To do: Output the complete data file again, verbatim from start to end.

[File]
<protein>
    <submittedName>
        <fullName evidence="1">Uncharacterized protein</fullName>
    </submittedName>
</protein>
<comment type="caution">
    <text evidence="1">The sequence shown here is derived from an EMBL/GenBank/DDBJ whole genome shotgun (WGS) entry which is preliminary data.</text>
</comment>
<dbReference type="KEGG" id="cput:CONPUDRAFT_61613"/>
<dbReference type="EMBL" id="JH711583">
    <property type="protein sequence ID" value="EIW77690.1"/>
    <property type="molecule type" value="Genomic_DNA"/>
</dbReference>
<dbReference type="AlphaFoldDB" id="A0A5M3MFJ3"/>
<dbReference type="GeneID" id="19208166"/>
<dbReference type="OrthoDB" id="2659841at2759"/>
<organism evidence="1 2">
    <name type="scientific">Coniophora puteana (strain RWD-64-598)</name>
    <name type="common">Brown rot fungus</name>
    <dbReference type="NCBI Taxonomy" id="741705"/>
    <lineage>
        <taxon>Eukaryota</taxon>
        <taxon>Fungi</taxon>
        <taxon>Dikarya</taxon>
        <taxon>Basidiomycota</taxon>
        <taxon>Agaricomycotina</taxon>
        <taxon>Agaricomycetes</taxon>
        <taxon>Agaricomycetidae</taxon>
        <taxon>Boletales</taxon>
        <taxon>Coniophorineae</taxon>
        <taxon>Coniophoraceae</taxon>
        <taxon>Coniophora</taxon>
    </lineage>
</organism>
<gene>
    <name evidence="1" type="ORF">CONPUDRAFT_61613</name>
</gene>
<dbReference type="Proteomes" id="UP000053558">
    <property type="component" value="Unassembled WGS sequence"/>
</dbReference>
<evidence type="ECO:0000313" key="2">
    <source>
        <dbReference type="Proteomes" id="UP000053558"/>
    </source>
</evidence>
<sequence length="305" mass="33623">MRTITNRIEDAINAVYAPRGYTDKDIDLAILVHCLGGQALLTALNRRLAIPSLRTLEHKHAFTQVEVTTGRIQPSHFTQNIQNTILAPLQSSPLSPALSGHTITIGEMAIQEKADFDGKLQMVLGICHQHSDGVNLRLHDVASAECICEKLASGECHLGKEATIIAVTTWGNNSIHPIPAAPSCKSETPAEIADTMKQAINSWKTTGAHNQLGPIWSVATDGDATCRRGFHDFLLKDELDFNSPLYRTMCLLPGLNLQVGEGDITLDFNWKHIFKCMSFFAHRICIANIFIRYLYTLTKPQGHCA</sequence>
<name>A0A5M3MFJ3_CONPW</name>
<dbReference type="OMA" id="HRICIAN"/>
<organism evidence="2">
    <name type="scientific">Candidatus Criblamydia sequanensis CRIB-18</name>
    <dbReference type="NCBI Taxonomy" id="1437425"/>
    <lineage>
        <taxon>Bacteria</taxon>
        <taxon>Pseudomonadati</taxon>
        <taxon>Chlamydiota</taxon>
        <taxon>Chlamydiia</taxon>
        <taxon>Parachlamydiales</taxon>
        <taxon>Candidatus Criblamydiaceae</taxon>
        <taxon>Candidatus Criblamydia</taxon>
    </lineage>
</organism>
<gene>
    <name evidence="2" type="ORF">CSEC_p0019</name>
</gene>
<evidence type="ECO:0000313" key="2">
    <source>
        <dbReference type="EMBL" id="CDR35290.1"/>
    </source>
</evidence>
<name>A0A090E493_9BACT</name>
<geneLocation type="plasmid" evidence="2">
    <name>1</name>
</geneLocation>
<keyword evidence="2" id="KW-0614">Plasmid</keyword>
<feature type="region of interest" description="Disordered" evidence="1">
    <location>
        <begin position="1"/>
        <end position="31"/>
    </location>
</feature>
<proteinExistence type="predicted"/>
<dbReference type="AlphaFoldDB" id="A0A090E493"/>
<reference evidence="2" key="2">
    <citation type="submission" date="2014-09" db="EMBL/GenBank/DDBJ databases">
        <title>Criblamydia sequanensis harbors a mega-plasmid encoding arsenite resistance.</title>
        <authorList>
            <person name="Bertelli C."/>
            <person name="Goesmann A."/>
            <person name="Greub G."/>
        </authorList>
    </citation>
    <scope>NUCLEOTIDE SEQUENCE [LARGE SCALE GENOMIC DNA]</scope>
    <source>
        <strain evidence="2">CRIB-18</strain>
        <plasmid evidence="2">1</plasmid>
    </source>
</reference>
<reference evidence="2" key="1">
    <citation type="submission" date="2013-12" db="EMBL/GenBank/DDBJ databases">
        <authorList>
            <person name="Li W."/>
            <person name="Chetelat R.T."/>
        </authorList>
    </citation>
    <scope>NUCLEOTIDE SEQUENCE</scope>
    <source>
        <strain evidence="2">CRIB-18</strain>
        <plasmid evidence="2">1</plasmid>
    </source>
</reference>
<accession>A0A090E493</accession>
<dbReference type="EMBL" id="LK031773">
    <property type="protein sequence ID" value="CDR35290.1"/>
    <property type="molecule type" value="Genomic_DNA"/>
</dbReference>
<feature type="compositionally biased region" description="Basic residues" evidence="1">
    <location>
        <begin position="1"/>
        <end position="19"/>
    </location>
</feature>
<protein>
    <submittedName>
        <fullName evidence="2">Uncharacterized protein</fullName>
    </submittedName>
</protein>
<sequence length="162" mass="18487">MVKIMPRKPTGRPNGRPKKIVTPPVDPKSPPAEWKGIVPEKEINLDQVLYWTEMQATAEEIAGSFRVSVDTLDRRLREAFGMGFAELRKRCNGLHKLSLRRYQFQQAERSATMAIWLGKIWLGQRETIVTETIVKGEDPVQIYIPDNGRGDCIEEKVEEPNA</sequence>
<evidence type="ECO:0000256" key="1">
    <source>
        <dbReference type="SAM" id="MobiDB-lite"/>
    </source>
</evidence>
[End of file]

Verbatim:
<protein>
    <submittedName>
        <fullName evidence="1">Uncharacterized protein</fullName>
    </submittedName>
</protein>
<comment type="caution">
    <text evidence="1">The sequence shown here is derived from an EMBL/GenBank/DDBJ whole genome shotgun (WGS) entry which is preliminary data.</text>
</comment>
<dbReference type="KEGG" id="cput:CONPUDRAFT_61613"/>
<dbReference type="EMBL" id="JH711583">
    <property type="protein sequence ID" value="EIW77690.1"/>
    <property type="molecule type" value="Genomic_DNA"/>
</dbReference>
<dbReference type="AlphaFoldDB" id="A0A5M3MFJ3"/>
<dbReference type="GeneID" id="19208166"/>
<dbReference type="OrthoDB" id="2659841at2759"/>
<organism evidence="1 2">
    <name type="scientific">Coniophora puteana (strain RWD-64-598)</name>
    <name type="common">Brown rot fungus</name>
    <dbReference type="NCBI Taxonomy" id="741705"/>
    <lineage>
        <taxon>Eukaryota</taxon>
        <taxon>Fungi</taxon>
        <taxon>Dikarya</taxon>
        <taxon>Basidiomycota</taxon>
        <taxon>Agaricomycotina</taxon>
        <taxon>Agaricomycetes</taxon>
        <taxon>Agaricomycetidae</taxon>
        <taxon>Boletales</taxon>
        <taxon>Coniophorineae</taxon>
        <taxon>Coniophoraceae</taxon>
        <taxon>Coniophora</taxon>
    </lineage>
</organism>
<gene>
    <name evidence="1" type="ORF">CONPUDRAFT_61613</name>
</gene>
<dbReference type="Proteomes" id="UP000053558">
    <property type="component" value="Unassembled WGS sequence"/>
</dbReference>
<evidence type="ECO:0000313" key="2">
    <source>
        <dbReference type="Proteomes" id="UP000053558"/>
    </source>
</evidence>
<sequence length="305" mass="33623">MRTITNRIEDAINAVYAPRGYTDKDIDLAILVHCLGGQALLTALNRRLAIPSLRTLEHKHAFTQVEVTTGRIQPSHFTQNIQNTILAPLQSSPLSPALSGHTITIGEMAIQEKADFDGKLQMVLGICHQHSDGVNLRLHDVASAECICEKLASGECHLGKEATIIAVTTWGNNSIHPIPAAPSCKSETPAEIADTMKQAINSWKTTGAHNQLGPIWSVATDGDATCRRGFHDFLLKDELDFNSPLYRTMCLLPGLNLQVGEGDITLDFNWKHIFKCMSFFAHRICIANIFIRYLYTLTKPQGHCA</sequence>
<name>A0A5M3MFJ3_CONPW</name>
<dbReference type="OMA" id="HRICIAN"/>
<organism evidence="2">
    <name type="scientific">Candidatus Criblamydia sequanensis CRIB-18</name>
    <dbReference type="NCBI Taxonomy" id="1437425"/>
    <lineage>
        <taxon>Bacteria</taxon>
        <taxon>Pseudomonadati</taxon>
        <taxon>Chlamydiota</taxon>
        <taxon>Chlamydiia</taxon>
        <taxon>Parachlamydiales</taxon>
        <taxon>Candidatus Criblamydiaceae</taxon>
        <taxon>Candidatus Criblamydia</taxon>
    </lineage>
</organism>
<gene>
    <name evidence="2" type="ORF">CSEC_p0019</name>
</gene>
<evidence type="ECO:0000313" key="2">
    <source>
        <dbReference type="EMBL" id="CDR35290.1"/>
    </source>
</evidence>
<name>A0A090E493_9BACT</name>
<geneLocation type="plasmid" evidence="2">
    <name>1</name>
</geneLocation>
<keyword evidence="2" id="KW-0614">Plasmid</keyword>
<feature type="region of interest" description="Disordered" evidence="1">
    <location>
        <begin position="1"/>
        <end position="31"/>
    </location>
</feature>
<proteinExistence type="predicted"/>
<dbReference type="AlphaFoldDB" id="A0A090E493"/>
<reference evidence="2" key="2">
    <citation type="submission" date="2014-09" db="EMBL/GenBank/DDBJ databases">
        <title>Criblamydia sequanensis harbors a mega-plasmid encoding arsenite resistance.</title>
        <authorList>
            <person name="Bertelli C."/>
            <person name="Goesmann A."/>
            <person name="Greub G."/>
        </authorList>
    </citation>
    <scope>NUCLEOTIDE SEQUENCE [LARGE SCALE GENOMIC DNA]</scope>
    <source>
        <strain evidence="2">CRIB-18</strain>
        <plasmid evidence="2">1</plasmid>
    </source>
</reference>
<reference evidence="2" key="1">
    <citation type="submission" date="2013-12" db="EMBL/GenBank/DDBJ databases">
        <authorList>
            <person name="Li W."/>
            <person name="Chetelat R.T."/>
        </authorList>
    </citation>
    <scope>NUCLEOTIDE SEQUENCE</scope>
    <source>
        <strain evidence="2">CRIB-18</strain>
        <plasmid evidence="2">1</plasmid>
    </source>
</reference>
<accession>A0A090E493</accession>
<dbReference type="EMBL" id="LK031773">
    <property type="protein sequence ID" value="CDR35290.1"/>
    <property type="molecule type" value="Genomic_DNA"/>
</dbReference>
<feature type="compositionally biased region" description="Basic residues" evidence="1">
    <location>
        <begin position="1"/>
        <end position="19"/>
    </location>
</feature>
<protein>
    <submittedName>
        <fullName evidence="2">Uncharacterized protein</fullName>
    </submittedName>
</protein>
<sequence length="162" mass="18487">MVKIMPRKPTGRPNGRPKKIVTPPVDPKSPPAEWKGIVPEKEINLDQVLYWTEMQATAEEIAGSFRVSVDTLDRRLREAFGMGFAELRKRCNGLHKLSLRRYQFQQAERSATMAIWLGKIWLGQRETIVTETIVKGEDPVQIYIPDNGRGDCIEEKVEEPNA</sequence>
<evidence type="ECO:0000256" key="1">
    <source>
        <dbReference type="SAM" id="MobiDB-lite"/>
    </source>
</evidence>